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Rabbath: 60

Discussion in 'Recordings [DB]' started by LowG, Mar 29, 2009.


  1. LowG

    LowG Supporting Member

    Dec 8, 2006
    Milwaukee, WI
    I just got turned on to this Francois Rabbath album by a friend. Wow. Really great - just bass and drums. Fantastic energy and playing. I love the 60's sound to the recording and the great hall reverb, and the bass is sometimes overdubbed on top of himself creating a full and driving sound. I can't stop listening to it.

    I've only had it for a few days, but it's impacting me in a way that not many albums have in quite a while. I've been playing about 20 years, and in my earlier days I found more stuff that blew me away - now I guess I'm getting old and jaded;)

    This could end up ranking with Chico Hamilton's "The Dealer" (Richard Davis on Bass), Dave Holland's "One's All" and the Michael Moore/Bill Charlap Duo CD as my top bass-playing recording influnces!

    I searched around this fourm subtopic and haven't seen this particular album mentioned. Has anyone out there heard it and if so, do you have any suggestions for other albums in the ballpark that I'd dig?
     
  2. DaveAceofBass

    DaveAceofBass Supporting Member

    Feb 20, 2004
    Charlotte, NC
    I'd love to hear that. I have a solo album of Rabbath--"In A Sentinmental Mood"--Japanese import I got from George Vance. It's a bunch of jazz standards played by Rabbath with the bow. He doesn't really improvise at all--he just plays the melody and shows how important that part of the tune is. It's a good reminder because so many people get caught up in the improvisations that they have no relevance to the original melody. I'm not saying improv is bad, I'm a jazz player myself, but when you improvise on a tune I think it's important to capture the original feeling, mood, lyricism, and harmonic content of the original melody...this actually helps to pull the listener into what you're doing as well. Rabbath shows how the melodies are really the crux of those tunes, and how to really play them flawlessly with a gorgeous arco tone.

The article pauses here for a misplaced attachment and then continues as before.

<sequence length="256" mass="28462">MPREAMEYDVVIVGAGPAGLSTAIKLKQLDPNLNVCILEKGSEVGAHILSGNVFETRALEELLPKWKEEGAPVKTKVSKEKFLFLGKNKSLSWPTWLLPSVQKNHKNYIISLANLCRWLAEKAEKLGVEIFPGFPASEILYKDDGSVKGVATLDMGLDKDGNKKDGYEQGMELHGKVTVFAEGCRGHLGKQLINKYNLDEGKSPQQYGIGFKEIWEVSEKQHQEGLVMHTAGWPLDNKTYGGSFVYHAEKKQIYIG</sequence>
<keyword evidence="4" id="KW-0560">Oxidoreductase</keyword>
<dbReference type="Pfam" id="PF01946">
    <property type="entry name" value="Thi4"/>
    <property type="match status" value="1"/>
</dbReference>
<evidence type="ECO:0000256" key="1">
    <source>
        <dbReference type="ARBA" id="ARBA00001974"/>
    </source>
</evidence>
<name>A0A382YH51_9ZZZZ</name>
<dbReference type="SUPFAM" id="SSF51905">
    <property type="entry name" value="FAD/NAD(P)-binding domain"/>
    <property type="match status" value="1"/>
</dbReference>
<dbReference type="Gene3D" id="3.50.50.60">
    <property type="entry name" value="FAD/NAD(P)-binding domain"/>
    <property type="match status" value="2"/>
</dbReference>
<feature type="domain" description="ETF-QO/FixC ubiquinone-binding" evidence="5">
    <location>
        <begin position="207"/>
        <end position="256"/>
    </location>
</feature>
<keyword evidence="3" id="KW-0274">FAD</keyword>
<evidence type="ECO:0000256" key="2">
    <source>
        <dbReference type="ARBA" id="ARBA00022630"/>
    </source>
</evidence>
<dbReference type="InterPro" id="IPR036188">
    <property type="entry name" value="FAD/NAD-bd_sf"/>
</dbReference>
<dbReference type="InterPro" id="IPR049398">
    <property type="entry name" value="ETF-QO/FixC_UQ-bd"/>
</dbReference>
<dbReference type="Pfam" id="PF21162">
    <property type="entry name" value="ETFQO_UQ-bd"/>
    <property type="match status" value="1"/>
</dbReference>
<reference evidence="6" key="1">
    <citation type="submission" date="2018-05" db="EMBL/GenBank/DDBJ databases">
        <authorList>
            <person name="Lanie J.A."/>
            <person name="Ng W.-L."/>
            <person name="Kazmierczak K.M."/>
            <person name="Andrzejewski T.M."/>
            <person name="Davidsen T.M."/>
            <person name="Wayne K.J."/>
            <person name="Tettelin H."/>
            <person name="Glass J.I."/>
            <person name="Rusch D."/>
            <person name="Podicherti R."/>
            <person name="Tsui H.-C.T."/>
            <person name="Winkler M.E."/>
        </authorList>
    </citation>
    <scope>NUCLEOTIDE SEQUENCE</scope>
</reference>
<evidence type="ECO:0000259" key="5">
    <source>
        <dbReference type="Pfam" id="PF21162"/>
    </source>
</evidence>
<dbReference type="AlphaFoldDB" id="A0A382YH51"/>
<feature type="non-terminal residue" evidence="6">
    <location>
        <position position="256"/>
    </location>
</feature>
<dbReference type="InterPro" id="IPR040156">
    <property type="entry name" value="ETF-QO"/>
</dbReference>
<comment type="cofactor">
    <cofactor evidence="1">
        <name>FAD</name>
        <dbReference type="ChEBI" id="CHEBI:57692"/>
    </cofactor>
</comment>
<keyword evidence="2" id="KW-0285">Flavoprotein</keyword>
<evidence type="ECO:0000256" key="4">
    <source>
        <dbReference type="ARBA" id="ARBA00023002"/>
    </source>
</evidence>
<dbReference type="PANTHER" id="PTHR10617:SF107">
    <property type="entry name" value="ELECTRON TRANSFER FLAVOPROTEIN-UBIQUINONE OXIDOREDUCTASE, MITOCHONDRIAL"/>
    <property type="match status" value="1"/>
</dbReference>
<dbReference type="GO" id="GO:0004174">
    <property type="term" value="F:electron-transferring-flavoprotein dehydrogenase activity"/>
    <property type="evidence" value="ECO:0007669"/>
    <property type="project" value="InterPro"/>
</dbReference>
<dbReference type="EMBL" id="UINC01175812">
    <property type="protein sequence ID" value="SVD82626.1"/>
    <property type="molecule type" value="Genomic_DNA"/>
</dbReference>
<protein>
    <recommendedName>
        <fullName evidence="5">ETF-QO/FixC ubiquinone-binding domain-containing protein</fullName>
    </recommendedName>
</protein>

3. Last week I picked up Rabbath's Carmen! CD, also from Slava Publishing. One of the songs, Micaela's Aria, is on Rabbath's Art of the Bow DVD and is such beautiful piece, it compelled me to buy this CD.

    I will gladly look into his others.
     

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